Egypt has been a republic since 18 June 1953. President Mohamed Hosni Mubarak has been the President of the Republic since October 14 1981, following the assassination of former President Anwar Sadat on October 6 1981. President Mubarak is currently serving his fourth term in office. He is the leader of the ruling National Democratic Party. Prime Minister Ahmed Nazif was sworn in as Prime Minister on 9 July 2004, following the resignation of Dr. Atef Ebeid from his office.

Egypt operates under a multi-party semi-presidential system where the executive power is divided between the President and the Prime Minister. Egypt holds regular single-candidate presidential and multi-party parliamentary elections. The last presidential election was held in 1999 and the next one is scheduled to be held in October 2005. However, there is expressed concern from international human rights observers concerning freedom of speech and government interference in local elections.

In late February 2005, President Hosni Mubarak announced on a surprise television broadcast that he has ordered the reform of the country's presidential election law, paving the way for multi-candidate polls in the coming election. For the first time in Egypt's history, the people will have a chance to elect their leader in a closely watched election. The President said his initiative came "out of my full conviction of the need to consolidate efforts for more freedom and democracy." However, the new law places draconian restrictions on the filing of presidential candidacies designed to pave the road for Mubarak's easy re-election. As a result most Egyptians are sceptical about the process of democratisation and the role of elections. One of Mubarak's major opponents is constantly winding up in jail, often for obscure politics-related charges. The Egyptian government has reputedly been notorious for corruption and bribery on a very large scale ever since Nasser, Sadat, Mubarak, and other members of the Egyptian Revolutionary Command Council forced King Farouk I to abdicate during the Great Cairo Fire of 1952. Many Egyptians believe that the Revolutionary Command Council was responsible for the fire, used as part of their predetermined plot to overthrow Farouk.

The permanent headquarters for the League of Arab States is located in Cairo. Egypt was the first Arab state to establish peace with the State of Israel after the signing of the Israel-Egypt Peace Treaty after the Camp David Accords).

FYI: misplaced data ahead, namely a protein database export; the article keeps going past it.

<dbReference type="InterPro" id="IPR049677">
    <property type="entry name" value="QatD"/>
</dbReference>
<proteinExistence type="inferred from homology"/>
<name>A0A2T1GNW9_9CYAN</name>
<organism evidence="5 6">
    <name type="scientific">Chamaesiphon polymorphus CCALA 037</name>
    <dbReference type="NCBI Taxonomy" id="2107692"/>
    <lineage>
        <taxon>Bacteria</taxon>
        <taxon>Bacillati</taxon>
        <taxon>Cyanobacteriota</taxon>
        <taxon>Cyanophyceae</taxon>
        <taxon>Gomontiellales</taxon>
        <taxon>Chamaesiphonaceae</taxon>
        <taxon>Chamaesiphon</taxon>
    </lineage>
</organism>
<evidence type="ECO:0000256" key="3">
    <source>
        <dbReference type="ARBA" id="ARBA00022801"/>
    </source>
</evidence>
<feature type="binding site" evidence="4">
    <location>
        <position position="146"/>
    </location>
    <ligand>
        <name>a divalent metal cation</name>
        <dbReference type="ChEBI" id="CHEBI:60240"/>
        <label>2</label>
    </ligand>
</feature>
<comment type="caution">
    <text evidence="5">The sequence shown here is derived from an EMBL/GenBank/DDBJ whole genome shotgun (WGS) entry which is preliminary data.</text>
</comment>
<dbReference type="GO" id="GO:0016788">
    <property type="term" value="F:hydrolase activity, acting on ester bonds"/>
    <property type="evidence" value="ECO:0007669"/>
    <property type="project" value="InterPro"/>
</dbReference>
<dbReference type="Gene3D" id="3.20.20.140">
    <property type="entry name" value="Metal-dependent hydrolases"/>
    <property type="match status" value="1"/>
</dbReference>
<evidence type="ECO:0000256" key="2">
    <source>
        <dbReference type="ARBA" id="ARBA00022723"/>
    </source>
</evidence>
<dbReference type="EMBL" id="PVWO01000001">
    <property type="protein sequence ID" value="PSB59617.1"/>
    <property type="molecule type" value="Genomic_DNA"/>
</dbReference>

Map of Egypt
Map of Egypt

Main article: Governorates of Egypt

Egypt is divided into 26 governorates (Muhafazat; singular – Muhafazah):

Foreign relations

Main article: Foreign relations of Egypt

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Alexandria is Egypt's second largest city and chief port. Here is that city's state-of-the-art library.
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Egypt has a burgeoning youth population.
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The Great Sphinx of Giza, with the Pyramid of Khafre in the background.
Egypt's capital  is the largest city in both  and the
Egypt's capital Cairo is the largest city in both Africa and the Middle East
 Most Egyptians are
Most Egyptians are Sunni Muslims
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Over six million Egyptians follow the Christian faith as members of the Coptic Church
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Egyptian countryside, south of Cairo. Every green plant is watered from the Nile.

Geography, population, history, military strength, and diplomatic expertise give Egypt extensive political influence in the Middle East. Cairo has been a crossroads of Arab commerce and culture for millennia, and its intellectual and Islamic institutions are at the center of the region's social and cultural development.

The League of Arab States headquarters is in Cairo. The Secretary General of the League has traditionally been an Egyptian. Former Egyptian Foreign Minister Amr Moussa is the present Secretary General of the Arab League.

Egyptian Deputy Prime Minister Boutros Boutros-Ghali served as Secretary General of the United Nations from 1991 to 1996.

Egypt is on good terms with all of its neighbours, and was the first Arab nation to make peace with Israel. It has a territorial dispute with Sudan over the Hala'ib Triangle.


Main article: Economy of Egypt

Egypt's economy depends mainly on agriculture, media, petroleum exports, and tourism; there are also more than 5 million Egyptians working abroad, mainly in Saudi Arabia, the Gulf area like UAE, and Europe.